By contrast, it is thinnest, at 2.2 [+ or -] 0.3 mm, at the right or left venoatrial junctions .
Postmortem examination in human specimens showed in most hearts an abrupt change of subendocardial fiber orientation (circumferential, oblique, and longitudinal) in the posterior wall of the LA (Figure 2(c)) at the venoatrial junctions.
However, the focus of ablation strategies shifted from the PV ostium to the atrial tissue located in the venoatrial junctions due to the fact that many non-PV trigger points for AF are located in the venoatrial junctions rather than the PV and that radiofrequency catheter ablation (RFCA) techniques may cause PV stenosis .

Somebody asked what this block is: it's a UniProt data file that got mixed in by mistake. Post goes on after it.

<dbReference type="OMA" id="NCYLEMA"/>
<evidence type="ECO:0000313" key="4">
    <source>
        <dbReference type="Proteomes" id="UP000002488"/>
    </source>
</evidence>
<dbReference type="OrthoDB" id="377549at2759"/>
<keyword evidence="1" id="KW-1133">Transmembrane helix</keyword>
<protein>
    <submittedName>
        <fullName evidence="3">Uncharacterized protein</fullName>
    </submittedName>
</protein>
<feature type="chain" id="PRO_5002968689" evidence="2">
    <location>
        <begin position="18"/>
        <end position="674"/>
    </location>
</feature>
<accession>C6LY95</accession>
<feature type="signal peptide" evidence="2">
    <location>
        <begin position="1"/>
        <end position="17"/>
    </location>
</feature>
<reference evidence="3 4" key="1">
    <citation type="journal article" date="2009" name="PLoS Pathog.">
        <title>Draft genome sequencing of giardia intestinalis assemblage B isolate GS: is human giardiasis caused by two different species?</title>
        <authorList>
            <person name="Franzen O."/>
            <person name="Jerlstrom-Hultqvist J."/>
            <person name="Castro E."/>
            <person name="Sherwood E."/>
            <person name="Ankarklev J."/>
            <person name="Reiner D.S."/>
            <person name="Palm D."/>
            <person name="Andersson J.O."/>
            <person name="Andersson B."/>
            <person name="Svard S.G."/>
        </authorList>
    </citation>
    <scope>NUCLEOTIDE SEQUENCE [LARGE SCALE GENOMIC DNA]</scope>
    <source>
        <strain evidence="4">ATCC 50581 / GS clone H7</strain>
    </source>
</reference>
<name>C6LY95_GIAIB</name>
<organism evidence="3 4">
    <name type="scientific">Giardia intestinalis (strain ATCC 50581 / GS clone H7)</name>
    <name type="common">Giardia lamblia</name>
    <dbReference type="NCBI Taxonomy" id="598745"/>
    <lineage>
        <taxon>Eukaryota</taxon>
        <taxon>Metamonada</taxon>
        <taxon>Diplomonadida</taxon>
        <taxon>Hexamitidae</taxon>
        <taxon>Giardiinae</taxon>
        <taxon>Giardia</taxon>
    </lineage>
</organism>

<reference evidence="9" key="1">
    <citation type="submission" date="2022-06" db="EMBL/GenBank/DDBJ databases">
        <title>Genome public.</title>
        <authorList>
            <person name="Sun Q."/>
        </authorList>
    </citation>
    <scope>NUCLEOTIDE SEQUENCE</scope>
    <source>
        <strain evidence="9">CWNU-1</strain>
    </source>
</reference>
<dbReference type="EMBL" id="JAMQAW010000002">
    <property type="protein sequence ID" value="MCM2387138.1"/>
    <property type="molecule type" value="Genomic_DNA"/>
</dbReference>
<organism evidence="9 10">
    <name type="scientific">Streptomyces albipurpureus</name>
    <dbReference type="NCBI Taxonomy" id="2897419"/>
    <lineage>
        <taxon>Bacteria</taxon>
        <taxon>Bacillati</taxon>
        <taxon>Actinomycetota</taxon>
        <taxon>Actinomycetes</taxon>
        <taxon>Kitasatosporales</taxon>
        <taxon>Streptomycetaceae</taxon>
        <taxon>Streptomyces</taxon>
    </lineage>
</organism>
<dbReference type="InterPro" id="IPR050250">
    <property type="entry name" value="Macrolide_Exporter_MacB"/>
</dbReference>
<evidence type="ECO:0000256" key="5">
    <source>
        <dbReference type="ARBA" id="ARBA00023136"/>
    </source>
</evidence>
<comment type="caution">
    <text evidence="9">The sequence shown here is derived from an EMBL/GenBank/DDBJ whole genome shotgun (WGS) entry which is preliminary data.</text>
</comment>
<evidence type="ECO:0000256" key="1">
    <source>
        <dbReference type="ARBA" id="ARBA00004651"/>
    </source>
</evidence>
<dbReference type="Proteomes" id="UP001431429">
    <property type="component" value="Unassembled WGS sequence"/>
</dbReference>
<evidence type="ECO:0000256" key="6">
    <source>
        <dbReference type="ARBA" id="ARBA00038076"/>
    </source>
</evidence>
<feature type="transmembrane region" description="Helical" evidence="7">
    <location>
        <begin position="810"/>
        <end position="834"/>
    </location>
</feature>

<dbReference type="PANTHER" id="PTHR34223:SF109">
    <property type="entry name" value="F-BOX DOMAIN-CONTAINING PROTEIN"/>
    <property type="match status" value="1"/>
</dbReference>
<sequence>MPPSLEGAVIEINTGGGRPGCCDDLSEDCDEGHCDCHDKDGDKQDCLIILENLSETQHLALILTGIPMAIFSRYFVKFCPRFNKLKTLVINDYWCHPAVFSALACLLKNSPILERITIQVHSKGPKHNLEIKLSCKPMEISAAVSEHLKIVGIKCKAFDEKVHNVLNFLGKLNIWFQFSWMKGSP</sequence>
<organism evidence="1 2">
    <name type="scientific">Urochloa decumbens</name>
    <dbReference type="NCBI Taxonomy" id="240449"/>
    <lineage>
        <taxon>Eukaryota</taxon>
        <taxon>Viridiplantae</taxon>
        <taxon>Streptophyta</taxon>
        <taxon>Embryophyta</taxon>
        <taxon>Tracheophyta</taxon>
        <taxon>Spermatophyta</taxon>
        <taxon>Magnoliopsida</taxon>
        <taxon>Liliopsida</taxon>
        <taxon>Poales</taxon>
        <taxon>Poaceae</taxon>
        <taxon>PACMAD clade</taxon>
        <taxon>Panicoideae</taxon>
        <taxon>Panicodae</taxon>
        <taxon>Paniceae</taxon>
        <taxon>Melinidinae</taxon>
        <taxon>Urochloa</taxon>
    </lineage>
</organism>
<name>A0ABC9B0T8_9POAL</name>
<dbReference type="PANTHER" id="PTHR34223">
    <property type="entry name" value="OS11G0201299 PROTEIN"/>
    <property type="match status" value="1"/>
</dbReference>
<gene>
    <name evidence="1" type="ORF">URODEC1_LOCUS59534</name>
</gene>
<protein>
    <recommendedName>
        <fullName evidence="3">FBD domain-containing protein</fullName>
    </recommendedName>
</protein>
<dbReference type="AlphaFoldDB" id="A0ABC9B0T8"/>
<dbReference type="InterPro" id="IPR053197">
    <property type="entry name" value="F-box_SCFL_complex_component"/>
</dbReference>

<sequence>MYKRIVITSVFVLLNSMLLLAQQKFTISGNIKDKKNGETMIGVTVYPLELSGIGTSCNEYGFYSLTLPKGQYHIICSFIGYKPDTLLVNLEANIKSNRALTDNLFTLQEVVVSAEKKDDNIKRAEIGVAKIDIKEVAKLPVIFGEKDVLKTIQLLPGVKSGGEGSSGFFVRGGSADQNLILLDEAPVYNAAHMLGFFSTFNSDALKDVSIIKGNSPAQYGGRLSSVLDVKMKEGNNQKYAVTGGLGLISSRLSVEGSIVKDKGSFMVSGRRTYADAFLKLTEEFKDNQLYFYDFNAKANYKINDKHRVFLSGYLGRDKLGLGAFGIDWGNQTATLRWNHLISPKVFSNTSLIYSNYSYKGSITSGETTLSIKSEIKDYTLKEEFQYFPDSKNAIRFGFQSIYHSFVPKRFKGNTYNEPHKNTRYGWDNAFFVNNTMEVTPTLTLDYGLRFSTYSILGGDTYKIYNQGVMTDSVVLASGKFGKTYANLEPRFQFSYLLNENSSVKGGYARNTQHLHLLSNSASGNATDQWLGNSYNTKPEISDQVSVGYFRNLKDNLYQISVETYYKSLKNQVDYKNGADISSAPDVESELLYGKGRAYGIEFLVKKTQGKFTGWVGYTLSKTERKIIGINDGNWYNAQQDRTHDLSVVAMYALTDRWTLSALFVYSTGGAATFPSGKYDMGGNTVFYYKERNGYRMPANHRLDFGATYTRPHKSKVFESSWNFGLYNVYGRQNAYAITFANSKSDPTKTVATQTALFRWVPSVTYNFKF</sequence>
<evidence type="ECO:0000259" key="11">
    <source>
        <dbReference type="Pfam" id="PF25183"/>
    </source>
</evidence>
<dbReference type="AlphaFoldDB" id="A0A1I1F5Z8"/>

In our histological study on 65 veins , the thickness of the smooth muscle ranged from 0.05 to 1 mm at the venoatrial junction, diminishing to 0.03-0.5 mm at a distance of 10 mm from the junction.
In 20% of specimens, it descended close to the right venoatrial junction; in the remaining cases, it had a leftward course close to the left venoatrial junction .